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Fruli Strawberry Wheat Beer chills out with Italian Cheese

Do you feel like you could take a sip?  Tempting, isn’t it.

When it gets as hot as it has been, I don’t like to turn on the oven.  Removing things from the fridge on the other hand, that I can do.    I had some Fruli Strawberry Wheat beer chilling  and had been planning on doing a cheese pairing.  No time like the hottest day ever.  Fruli is a Belgian fruit beer that is fermented with 30% real strawberries. It’s also scented with coriander and orange peel.  If you find beer too bitter but cocktails too cloying, this might just hit the sweet spot. It’s refreshing and easy to drink (and only 125 calories per bottle–ideal during bathing suit season, unless you have a wrap, in which case go for it with the iced Frappucinos).

The Fruli is fruity, sweet, with a soft carbonation and a little bit of tang.  A classic pairing would be to serve chevre, with it’s creamy texture and smooth acidity.  But I wanted to indulge myself. (Hey, if the beer’s only 125 calories…)

Piedmonte’s La Tur is made with a perfect balance of cow, sheep and goat milk

I treated myself to a wheel of La Tur which is also a bright, tangy cheese (aged about 10-15 days before hitting the market) with a buttery mouthfeel.  Made in Piedmont, Italy, it has a wrinkled bloomy rind and ripens from outside in, usually firm in the centre. There is an earthyness to the cheese and mushroom notes at the rind which worked nicely with the natural fruit flavour of the beer.

La Tur, wedge

The Fruli’s bubbles cleansed the palate between bites–allowing me to enjoy what is a fairly rich cheese for a humid, hot day.  The sweetness of the strawberry beer contrasted nicely with the tang of the wedge.  This combination would make a great finish to a special meal. (Or just at any time of day–like Tuesday at 4:17 pm).

Ricotta Salata, Italy

Ricotta Salata (salata means salty) was my second pairing.  This is a sheep’s milk ricotta which is pressed and aged about 3 months giving it a firm, slightly spongy texture.  The salt-factor was a perfect counterpoint to the sweet flavours of the beer but the cheese itself was mellow and milky so didn’t overpower the Fruli.  This cheese goes well with grilled veggies and I think the strawberry wheat beer, this ricotta, fresh bread and some grilled zucchini would make a fine, fine meal.

Also a very portable and picnic friendly match–cheese in one hand, Fruli in the other.  Someone rubbing sunblock on your shoulders.  That’s the life.

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Ribs as Fast Food–when it’s Tuesday night and you’re panicking

Quick ribs with baby new potatoes (dill and olive oil) and arugula salad.

I love ribs.  You love ribs.  We all love ribs.  Last time I made them (last summer) we ate at 10:30 at night.  I thanked the rib-Gods that the guests I had invited over for my homemade smoked ribs had cancelled last-minute.  Whatever they ended up doing was probably more fun than politely pretending, “oh no, this bag of chips with salsa is totally filling us up until the moon comes out, a wolf howls and your Weber grill spits out its slow-cooked creation.”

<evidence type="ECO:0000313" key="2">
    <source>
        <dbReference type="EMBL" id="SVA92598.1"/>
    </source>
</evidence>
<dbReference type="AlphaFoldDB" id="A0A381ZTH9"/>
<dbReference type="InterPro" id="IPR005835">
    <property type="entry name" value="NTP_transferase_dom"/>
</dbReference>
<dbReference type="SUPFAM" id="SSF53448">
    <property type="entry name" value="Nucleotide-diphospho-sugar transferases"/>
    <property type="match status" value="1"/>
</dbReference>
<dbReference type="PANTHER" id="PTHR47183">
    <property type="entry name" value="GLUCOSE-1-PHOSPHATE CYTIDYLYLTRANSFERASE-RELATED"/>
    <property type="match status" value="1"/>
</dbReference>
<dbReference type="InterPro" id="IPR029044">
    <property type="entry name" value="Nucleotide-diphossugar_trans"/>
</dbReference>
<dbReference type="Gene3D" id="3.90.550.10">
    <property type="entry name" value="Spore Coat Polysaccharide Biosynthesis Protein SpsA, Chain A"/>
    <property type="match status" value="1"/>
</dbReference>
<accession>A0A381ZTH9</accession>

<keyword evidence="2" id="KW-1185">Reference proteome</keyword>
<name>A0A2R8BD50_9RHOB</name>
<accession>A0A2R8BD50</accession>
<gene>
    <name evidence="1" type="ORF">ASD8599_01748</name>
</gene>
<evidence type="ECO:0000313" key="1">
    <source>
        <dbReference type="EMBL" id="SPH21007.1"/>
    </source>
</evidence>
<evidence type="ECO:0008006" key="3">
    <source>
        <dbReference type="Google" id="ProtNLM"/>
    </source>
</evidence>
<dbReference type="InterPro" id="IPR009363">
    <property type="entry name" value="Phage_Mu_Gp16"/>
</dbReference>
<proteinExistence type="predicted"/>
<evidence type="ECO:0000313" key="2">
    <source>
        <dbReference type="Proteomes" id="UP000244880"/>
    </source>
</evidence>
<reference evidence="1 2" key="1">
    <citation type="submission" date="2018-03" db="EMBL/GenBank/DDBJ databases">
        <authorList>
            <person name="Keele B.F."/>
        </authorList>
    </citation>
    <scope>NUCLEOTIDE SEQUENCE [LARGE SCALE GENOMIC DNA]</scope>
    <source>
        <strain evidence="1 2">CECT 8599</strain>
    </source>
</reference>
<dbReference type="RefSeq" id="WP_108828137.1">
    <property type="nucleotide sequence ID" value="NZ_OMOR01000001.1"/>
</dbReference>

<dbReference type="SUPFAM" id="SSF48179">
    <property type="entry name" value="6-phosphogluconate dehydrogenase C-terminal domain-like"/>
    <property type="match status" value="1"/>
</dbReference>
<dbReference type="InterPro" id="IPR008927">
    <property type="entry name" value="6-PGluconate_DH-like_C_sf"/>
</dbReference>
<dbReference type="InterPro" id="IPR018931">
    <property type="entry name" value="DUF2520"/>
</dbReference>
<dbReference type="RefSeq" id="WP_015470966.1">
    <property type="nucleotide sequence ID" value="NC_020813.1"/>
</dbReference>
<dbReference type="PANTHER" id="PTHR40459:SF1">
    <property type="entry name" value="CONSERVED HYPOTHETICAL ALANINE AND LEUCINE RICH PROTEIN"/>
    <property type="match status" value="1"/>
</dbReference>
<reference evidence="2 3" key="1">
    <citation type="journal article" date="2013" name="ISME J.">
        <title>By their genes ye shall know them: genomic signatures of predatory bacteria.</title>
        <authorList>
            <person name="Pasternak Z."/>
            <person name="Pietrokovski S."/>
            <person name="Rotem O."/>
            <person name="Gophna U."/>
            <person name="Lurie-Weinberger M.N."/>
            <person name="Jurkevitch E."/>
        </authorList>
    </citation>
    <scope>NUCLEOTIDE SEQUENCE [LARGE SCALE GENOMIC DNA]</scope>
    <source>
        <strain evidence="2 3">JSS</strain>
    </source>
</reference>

But–I will say the ribs kicked ass.

Still, I was curious (as a rib craver) to try a new product from Mastro.  They held a tasting at St. Lawrence market in June and I got to take home some of their prepackaged ribs.  Ready in just 15 minutes!

I finally pulled them out a few nights ago when I came home to a starving family and not a minute to spare before we settled on  a meal of Triscuits and some old mum-mums from Felix’s teething days.

My hesitance with the pre-cooked ribs is kind of a guilt/snobby/ foodie annoying thing.  Ribs should be made with a secret sauce, over a smoky charcoal grill, basted at regular intervals, internal temperature monitored, sweat wiped from the brow, anticipation building…..yada yada yada.

But–when it came down to a meal of ribs or a meal of stale carbs, I chose ribs.  I opened the package, popped them on a cookie sheet (on foil) and baked for 15-17 minutes, flipping them halfway.  You can also heat them on the grill (which is where you put them 5 minutes before guests arrive and then fake some perspiration on the brow I imagine).

The ribs were great.  I tried the balsamic and fig (my fave) and spicy fire-roasted tomato (had a good hit of spice) — there is also a roasted garlic and tomato flavour.

They are about $14.99 and I think could serve 4 people–or 2 super hungry people.

So, I’m passing on the info, you can decide for yourself if it’s possible to come terms with pre-packaged ribs. I think I would have to make my own on a weekend or if friends came over (dury calls and all that) but let me tell you, in a pinch?  Hit the spot and timeline.

Enjoyed with a little of this.  I must admit the bottle came in my gift bag from the tasting event, but I keep a couple of these bottles around for some weeknight sipping so I was pretty content with the match.

Ascheri BARBERA D’ALBA 2008

Here is a bit more info from the company about ingredients and make-process:

Mastro starts with lean, top-quality pork ribs, seasons them with Italian herbs and spices, individually oven-cooks them, and then smokes them over hardwood hickory.